Before beginning the operant self-administration training, 30 male Long–Evans rats were randomly divided into two groups and exposed to either 10% ethanol or 5% sucrose solution as the only liquid source in their home cages for 3 days. The mean body weights were 185 ± 2 g and 212 ± 2 g for the ethanol and sucrose groups, respectively, at the start of training. Rats were then fluid-restricted for 22 h before being placed in the operant chambers for a 14-h overnight session. During the overnight session, the rats were rewarded with a reinforcer of 0.1 ml of a solution consisting of 10% (wt/vol) sucrose or 5% sucrose, for the future ethanol and sucrose groups, respectively, after a single lever press (FR1 protocol of reinforcement). During a session on the FR1 protocol, only the right (active) lever was available for the rat to press to facilitate learning. The start of a session was signaled by the onset of the house light. In addition to the reinforcer, both a visual (light) and auditory (3-s tone) stimuli cue were presented after a press on the active lever. After the overnight session, the rats were trained daily for 45 min on the FR1 protocol, and the rats were restricted to 2-h water access after the behavioral session. Once stable responding levels were established, rats were given free access to water in the home cage and continued on an FR1 schedule for 3–4 additional sessions. Subsequently, training sessions were reduced to 30 min, and the FR3 protocol of reinforcement was introduced (i.e., three active lever presses required for 0.1-ml reward). A second, inactive lever was also introduced at this time. Upon pressing the inactive lever, no reinforcer, tone, or light or auditory stimuli were given, and the event was merely recorded as a measure of nonspecific behavioral activity. Once a baseline level of pressing was established, 10% ethanol was added to the 10% sucrose solution for the ethanol group. Over the next 8–10 sessions, the sucrose concentration was gradually decreased (5%, 3%, 1.5%) until the rats responded on an FR3 schedule for 10% (vol/vol) ethanol without any sucrose (53). Rats from both the ethanol and sucrose group were kept on the FR3 protocol with 10% (vol/vol) ethanol or 5% sucrose, respectively, as the reinforcer for ≈70 sessions or 5 months before drug testing. The mean body weights were 586 ± 13 g and 568 ± 10 g for the ethanol and sucrose groups, respectively, at the first varenicline test session.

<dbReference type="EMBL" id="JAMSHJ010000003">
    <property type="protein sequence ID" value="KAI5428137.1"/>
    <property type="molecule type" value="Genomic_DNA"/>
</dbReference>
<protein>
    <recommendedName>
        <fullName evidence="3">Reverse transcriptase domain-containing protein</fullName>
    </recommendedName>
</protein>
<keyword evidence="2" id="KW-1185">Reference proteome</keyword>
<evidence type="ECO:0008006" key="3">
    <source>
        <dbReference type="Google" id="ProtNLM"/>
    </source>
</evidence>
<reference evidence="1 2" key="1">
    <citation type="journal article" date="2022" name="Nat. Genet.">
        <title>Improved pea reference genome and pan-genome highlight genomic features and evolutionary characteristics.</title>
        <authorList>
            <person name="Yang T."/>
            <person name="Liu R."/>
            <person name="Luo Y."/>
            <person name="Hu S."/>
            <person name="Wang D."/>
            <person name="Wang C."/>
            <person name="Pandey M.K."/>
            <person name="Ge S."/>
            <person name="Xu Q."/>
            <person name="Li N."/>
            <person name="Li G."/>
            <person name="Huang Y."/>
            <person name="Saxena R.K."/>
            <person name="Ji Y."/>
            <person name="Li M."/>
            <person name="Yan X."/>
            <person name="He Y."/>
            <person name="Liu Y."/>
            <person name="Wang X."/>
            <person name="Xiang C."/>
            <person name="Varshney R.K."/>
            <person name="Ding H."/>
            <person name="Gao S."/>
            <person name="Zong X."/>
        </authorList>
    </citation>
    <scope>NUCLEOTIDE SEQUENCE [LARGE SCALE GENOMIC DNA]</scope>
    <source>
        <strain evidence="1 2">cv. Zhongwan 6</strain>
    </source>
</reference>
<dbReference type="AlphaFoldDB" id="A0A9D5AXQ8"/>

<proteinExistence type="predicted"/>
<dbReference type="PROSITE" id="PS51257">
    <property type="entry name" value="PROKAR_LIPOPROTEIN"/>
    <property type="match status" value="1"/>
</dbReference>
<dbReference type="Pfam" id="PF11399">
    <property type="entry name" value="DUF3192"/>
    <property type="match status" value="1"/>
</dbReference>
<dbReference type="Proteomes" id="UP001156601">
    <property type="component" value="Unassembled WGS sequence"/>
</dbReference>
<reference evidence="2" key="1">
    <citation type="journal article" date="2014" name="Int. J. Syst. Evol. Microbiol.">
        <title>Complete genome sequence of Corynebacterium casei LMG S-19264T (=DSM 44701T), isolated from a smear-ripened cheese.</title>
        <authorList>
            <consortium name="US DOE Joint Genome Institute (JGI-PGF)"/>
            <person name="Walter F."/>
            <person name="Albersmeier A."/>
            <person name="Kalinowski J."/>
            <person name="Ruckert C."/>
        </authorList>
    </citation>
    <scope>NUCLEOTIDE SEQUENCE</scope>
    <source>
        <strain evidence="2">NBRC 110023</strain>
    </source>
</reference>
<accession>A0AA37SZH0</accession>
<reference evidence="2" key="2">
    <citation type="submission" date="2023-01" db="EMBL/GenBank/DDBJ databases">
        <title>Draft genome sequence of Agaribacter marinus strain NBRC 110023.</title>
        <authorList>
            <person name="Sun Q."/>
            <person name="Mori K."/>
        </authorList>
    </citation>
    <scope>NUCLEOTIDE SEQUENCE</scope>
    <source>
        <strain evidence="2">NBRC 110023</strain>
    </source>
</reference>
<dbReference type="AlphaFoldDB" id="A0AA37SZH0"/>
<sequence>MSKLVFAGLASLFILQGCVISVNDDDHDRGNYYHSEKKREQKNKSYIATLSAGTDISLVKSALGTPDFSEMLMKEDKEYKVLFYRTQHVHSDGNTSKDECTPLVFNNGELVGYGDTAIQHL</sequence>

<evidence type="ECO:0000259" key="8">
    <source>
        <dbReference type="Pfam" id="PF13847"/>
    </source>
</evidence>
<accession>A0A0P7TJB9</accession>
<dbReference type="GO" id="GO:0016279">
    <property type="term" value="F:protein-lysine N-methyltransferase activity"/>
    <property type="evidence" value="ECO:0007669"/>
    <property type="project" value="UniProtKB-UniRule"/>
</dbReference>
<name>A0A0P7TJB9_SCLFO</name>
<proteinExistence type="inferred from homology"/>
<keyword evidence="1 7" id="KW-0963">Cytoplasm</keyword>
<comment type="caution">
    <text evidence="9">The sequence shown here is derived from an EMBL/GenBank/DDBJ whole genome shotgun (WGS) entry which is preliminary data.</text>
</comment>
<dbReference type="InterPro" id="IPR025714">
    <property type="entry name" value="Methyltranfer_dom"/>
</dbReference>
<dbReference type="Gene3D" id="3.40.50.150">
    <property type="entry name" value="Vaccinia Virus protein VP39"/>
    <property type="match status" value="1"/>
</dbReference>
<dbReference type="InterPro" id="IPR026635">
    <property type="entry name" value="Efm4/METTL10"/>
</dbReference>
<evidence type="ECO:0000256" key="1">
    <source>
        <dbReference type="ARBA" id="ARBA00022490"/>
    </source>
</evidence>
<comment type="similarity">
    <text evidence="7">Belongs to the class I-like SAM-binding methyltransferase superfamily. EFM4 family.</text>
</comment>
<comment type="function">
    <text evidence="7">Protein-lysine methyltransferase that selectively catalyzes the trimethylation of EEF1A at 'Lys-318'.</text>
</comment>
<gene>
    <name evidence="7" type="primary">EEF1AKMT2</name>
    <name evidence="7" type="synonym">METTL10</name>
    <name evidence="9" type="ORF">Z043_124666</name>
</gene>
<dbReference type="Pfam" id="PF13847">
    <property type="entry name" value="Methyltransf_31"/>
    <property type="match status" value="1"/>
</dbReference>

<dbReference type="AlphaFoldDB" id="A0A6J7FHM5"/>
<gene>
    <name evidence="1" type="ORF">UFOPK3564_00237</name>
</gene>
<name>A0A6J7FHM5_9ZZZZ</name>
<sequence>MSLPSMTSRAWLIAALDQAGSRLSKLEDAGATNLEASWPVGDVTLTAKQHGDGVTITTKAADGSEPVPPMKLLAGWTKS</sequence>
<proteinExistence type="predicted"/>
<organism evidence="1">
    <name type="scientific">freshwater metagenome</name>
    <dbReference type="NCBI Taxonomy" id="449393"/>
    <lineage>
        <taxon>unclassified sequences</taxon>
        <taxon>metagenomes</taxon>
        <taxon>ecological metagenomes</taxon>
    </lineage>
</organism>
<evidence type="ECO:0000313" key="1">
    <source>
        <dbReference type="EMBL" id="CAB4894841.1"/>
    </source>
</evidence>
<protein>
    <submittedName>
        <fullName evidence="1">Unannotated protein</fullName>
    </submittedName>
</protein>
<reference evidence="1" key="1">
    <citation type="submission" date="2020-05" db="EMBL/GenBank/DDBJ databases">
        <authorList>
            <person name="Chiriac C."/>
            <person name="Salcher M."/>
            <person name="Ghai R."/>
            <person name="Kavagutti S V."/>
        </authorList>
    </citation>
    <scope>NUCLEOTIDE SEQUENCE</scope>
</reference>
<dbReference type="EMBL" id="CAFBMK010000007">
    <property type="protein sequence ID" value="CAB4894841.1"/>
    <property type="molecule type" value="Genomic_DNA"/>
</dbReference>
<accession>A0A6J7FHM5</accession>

Two-Bottle Choice Drinking Paradigms.